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Wednesday, July 30 2014 @ 12:11 PM CDT

Bush's bouncer gets around

News ArchiveThe White House keeps insisting that the guy impersonating a Secret Service agent who tossed the so-called Denver Three out of President Bush's Social Security road show here on March 21 was a nobody, an overzealous Republican Party volunteer, a rogue vigilante bouncer. Bush's bouncer gets around

Tuesday, April 26, 2005

By Diane Carman
Denver Post Columnist

The White House keeps insisting that the guy impersonating a Secret Service agent who tossed the so-called Denver Three out of President Bush's Social Security road show here on March 21 was a nobody, an overzealous Republican Party volunteer, a rogue vigilante bouncer.

If that's true, this guy really gets around.

He was in Fargo - always a hotbed of dangerous political insurgency in this country - prior to Bush's Feb. 3 appearance in a Social Security town meeting.

There he blackballed more than 40 North Dakotans, placing their names on a list to be denied tickets and excluded from the event because they could not be certified as Kool-Aid-drinking Bushies.

He was in Tucson on March 21 when he refused access to the Social Security town meeting to ticket-holder Steven Gerner, who was found guilty of wearing a University of Arizona Young Democrats T-shirt.

And he was in Portsmouth, N.H., on Feb. 16 when he and another guy dressed to look like a Secret Service agent with a serious weight problem ejected two middle-aged women from a sparsely attended Social Security town meeting there.

Carol Shea-Porter and Susan Mayer had tickets and were admitted to the event staged in an airplane hangar. They even were allowed to stay through the entire show, despite the fact that they sat near the TV cameras and removed their sweaters to reveal red T-shirts that said, "Turn Your Back on Bush."

But when they left their seats to join the crowd on the floor as the president left the hangar, two burly guys grabbed them and gave them the bum's rush.

"We were there for the whole event, and they knew darn well that we didn't disrupt anything," said Shea-Porter. "We never opened our mouths the whole time."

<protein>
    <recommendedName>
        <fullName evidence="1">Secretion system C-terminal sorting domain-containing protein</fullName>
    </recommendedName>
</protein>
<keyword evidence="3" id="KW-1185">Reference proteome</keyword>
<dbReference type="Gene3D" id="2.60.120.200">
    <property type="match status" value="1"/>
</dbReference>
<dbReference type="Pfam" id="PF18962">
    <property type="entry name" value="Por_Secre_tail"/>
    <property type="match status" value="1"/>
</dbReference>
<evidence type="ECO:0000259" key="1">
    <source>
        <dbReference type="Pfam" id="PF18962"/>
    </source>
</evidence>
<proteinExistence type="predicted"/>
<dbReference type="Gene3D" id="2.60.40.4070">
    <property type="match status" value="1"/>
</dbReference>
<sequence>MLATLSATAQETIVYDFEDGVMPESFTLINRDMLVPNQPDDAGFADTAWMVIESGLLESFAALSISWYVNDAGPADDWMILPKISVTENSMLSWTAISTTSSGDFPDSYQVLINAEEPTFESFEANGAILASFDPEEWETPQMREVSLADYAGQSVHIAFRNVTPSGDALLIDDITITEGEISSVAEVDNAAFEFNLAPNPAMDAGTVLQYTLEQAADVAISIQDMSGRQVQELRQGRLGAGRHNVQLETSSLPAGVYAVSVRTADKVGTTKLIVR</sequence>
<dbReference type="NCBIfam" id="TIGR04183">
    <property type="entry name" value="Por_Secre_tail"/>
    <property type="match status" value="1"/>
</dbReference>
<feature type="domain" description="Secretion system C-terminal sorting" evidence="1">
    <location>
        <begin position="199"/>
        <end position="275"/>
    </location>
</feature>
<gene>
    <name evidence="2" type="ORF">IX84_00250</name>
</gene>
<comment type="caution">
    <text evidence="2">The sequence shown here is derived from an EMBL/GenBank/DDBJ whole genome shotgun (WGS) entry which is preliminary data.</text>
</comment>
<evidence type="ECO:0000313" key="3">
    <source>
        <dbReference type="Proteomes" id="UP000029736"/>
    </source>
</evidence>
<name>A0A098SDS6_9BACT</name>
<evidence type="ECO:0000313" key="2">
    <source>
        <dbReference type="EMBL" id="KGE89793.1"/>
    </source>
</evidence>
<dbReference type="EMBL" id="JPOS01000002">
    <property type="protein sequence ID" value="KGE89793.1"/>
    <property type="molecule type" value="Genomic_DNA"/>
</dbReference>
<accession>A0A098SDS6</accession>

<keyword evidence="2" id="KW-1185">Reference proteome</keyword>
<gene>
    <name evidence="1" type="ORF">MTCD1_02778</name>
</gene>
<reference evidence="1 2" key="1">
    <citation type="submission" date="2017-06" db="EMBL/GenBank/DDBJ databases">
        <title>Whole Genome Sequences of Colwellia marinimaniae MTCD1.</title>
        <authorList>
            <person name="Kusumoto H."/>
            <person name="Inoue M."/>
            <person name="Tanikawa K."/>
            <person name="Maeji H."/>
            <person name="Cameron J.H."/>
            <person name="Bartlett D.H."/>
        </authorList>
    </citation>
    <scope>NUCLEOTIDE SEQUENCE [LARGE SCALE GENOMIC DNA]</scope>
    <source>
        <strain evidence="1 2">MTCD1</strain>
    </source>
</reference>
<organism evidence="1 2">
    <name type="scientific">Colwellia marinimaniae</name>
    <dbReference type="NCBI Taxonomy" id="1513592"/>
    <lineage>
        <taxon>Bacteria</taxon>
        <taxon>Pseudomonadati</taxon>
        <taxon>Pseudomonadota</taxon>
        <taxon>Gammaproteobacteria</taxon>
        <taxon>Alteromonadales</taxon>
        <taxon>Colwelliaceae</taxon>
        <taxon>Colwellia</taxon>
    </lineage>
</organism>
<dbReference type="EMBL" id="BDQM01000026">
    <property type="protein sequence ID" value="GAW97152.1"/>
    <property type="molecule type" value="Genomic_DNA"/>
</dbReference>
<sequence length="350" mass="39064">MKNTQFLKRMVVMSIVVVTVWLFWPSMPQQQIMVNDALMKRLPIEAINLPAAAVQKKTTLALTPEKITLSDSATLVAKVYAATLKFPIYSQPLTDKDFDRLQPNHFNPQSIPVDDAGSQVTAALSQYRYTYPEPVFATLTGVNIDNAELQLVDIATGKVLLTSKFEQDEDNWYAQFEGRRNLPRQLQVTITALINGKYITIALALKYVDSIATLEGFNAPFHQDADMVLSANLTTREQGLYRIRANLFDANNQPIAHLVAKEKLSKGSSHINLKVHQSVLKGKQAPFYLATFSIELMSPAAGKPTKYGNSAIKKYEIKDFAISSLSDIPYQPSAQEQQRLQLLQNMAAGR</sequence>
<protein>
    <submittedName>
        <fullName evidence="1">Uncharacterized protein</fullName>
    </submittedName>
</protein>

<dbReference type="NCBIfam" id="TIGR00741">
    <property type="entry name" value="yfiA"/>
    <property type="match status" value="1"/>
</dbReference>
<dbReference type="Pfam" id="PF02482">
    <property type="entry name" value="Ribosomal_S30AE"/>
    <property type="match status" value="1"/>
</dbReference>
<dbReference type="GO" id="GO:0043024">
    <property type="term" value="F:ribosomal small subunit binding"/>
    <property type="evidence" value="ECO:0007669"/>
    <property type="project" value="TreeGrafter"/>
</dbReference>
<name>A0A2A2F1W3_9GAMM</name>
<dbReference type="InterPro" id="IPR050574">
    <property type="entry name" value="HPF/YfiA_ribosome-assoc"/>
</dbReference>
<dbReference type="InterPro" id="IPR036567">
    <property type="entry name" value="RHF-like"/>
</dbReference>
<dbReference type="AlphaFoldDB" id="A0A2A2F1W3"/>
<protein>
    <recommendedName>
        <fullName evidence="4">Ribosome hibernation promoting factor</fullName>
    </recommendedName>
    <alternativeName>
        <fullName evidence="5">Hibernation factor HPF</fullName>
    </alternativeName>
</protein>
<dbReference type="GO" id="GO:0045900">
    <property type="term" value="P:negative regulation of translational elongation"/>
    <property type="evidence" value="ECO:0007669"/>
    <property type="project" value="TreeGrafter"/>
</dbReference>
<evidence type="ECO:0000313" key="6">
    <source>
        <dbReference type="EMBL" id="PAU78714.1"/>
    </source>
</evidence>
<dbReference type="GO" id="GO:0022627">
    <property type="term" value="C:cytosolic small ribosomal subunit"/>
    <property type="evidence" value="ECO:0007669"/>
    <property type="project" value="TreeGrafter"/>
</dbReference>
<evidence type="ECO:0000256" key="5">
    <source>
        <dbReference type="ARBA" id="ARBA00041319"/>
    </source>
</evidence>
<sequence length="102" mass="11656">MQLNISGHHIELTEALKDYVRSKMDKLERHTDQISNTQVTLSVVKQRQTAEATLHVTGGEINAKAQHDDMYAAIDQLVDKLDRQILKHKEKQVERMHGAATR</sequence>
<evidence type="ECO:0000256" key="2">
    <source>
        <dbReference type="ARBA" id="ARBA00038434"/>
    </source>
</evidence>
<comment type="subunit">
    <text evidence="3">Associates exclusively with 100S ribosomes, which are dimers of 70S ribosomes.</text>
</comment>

Shea-Porter said they went to the edge of the crowd of people as Bush exited and turned their backs to him in silence. "Somebody grabbed me," she said. "It was really frightening. He said something like: 'That's it, you're out of here. We've had enough."'

She said she asked him to identify himself. "He said, 'Never mind who I am."'

The guy was wearing a dark business suit and an earpiece. She assumed from his appearance and his demeanor that he was a Secret Service agent, but she saw no identification.

Mayer was grabbed by another Secret Service look-alike who told her, "Time to leave." She was so startled she yelled: "Take your hands off me. Don't you dare touch me."

The bouncer recoiled, she said, but continued to hustle her out of the hangar.

"They were very contemptuous," said Shea-Porter.

The bouncers took the women to a side door and shoved them outside to a spot where several police dogs and police vehicles were parked.

"It was like a drunk being thrown out of a bar," Shea-Porter said. "They tossed us where nobody would have access to us."

Mayer and Shea-Porter didn't reveal their story until recently. "We don't want our husbands to get fired over this," Shea-Porter said.

"But I got to thinking about it. My father was a lawyer and a very strong Republican, and he always used to tell me, 'If not you, who? If not now, when?"'

With their husbands' encouragement, the women decided they had to go public.

White House spokesman Scott McClellan continues to dismiss such complaints as political stunts. But the Secret Service revealed last week that it has reopened its investigation. Impersonating a Secret Service agent is a federal crime with a maximum penalty of three years in prison.

As for conspiracy to hire and train agents to unlawfully impersonate the Secret Service and intimidate law-abiding citizens, well, we can only hope the White House still considers it a crime.

Not official policy.

Diane Carman's column appears Sunday, Tuesday and Thursday. She can be reached at 303-820-1489 or dcarman@denverpost.com.

http://www.denverpost.com/Stories/0,1413,36%7E115%7E2835869,00.html
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